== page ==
This case illustrates the conflict that can arise between a project team and its stakeholders. 1.
If you were Steele, what would you do?
Some students may feel that Susan Steele should stand her ground and attempt to convince Jon Wood to change his mind. However, this is an emotionally charged situation, on the verge of turning into a shouting match. Susan needs to acknowledge Jon’s concerns about money and restore civility if she has any hope of depolarizing the situation. Possible paths forward include: •
Convincing Jon to buy new corporate standard file cabinets – this seems unlikely. •
Locating excess corporate standard file cabinets from another location to substitute for buying new ones. Alternatively, locating additional funding to pay for new cabinets – this seems unlikely. •
Escalating the conflict to the two general managers – this may be seen as an admission of failure, and may be considered a nuisance by the general managers. •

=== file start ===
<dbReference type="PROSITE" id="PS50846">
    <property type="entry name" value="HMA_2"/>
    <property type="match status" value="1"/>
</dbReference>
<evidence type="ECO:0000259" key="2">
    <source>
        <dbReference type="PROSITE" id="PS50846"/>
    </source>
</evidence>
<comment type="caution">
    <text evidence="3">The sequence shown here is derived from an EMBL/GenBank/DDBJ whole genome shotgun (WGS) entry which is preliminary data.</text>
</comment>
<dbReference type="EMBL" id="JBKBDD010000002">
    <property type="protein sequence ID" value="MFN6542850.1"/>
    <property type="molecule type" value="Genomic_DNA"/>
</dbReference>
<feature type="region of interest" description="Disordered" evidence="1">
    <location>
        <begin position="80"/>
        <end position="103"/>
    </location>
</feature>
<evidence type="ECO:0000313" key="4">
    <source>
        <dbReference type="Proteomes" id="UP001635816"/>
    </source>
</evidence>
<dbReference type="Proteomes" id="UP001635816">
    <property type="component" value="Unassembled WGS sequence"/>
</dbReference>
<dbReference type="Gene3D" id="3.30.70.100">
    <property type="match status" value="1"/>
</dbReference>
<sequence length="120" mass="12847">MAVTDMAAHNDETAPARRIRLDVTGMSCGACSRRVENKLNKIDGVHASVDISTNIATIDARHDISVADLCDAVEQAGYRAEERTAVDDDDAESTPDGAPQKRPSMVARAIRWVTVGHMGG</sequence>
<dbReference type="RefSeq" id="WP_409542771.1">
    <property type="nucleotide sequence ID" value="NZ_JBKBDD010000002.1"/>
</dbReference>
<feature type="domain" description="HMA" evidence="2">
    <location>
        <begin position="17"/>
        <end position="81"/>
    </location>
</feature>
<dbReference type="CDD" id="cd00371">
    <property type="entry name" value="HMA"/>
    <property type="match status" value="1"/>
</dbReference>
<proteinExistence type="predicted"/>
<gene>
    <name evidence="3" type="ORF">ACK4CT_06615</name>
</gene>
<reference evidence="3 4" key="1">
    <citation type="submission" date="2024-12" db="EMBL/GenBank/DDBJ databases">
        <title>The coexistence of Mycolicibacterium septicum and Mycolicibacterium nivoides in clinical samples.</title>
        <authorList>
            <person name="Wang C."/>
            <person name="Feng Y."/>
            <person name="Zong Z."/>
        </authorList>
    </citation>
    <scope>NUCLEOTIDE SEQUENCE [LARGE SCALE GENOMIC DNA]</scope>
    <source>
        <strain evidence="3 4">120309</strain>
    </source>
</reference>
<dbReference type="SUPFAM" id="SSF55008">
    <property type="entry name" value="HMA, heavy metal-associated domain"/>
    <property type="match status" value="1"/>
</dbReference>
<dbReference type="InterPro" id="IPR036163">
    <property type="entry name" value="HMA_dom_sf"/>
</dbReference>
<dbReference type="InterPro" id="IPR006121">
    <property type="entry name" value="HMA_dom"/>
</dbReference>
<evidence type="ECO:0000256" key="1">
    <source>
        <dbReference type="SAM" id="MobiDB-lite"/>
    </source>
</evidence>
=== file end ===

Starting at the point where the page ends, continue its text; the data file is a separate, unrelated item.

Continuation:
Allowing the non-standard file cabinets to move – this raises the issue of aesthetics. The cabinets are not corporate standard, but they are nice-looking, and there is no ergonomic issue. Did the project team go too far in their mandate that only corporate standard furniture would be moved? This leads to the second question. 2.
What, if anything, could Steele have done differently to avoid this problem? •
Project scope. Much of the difficulty with this situation traces back to the project scope. Workstation ergonomics is clearly in the intended scope, and all the business units responded to the ergonomic survey. Moving to corporate standard workstations would be easily defensible and, if necessary, escalation to the general managers would be a viable alternative. However, forcing replacement of all furniture (file cabinets, bookcases, wastebaskets, etc.) to the corporate standard is a question of aesthetics, and could be seen as scope creep. Susan and her team decided this, and got...
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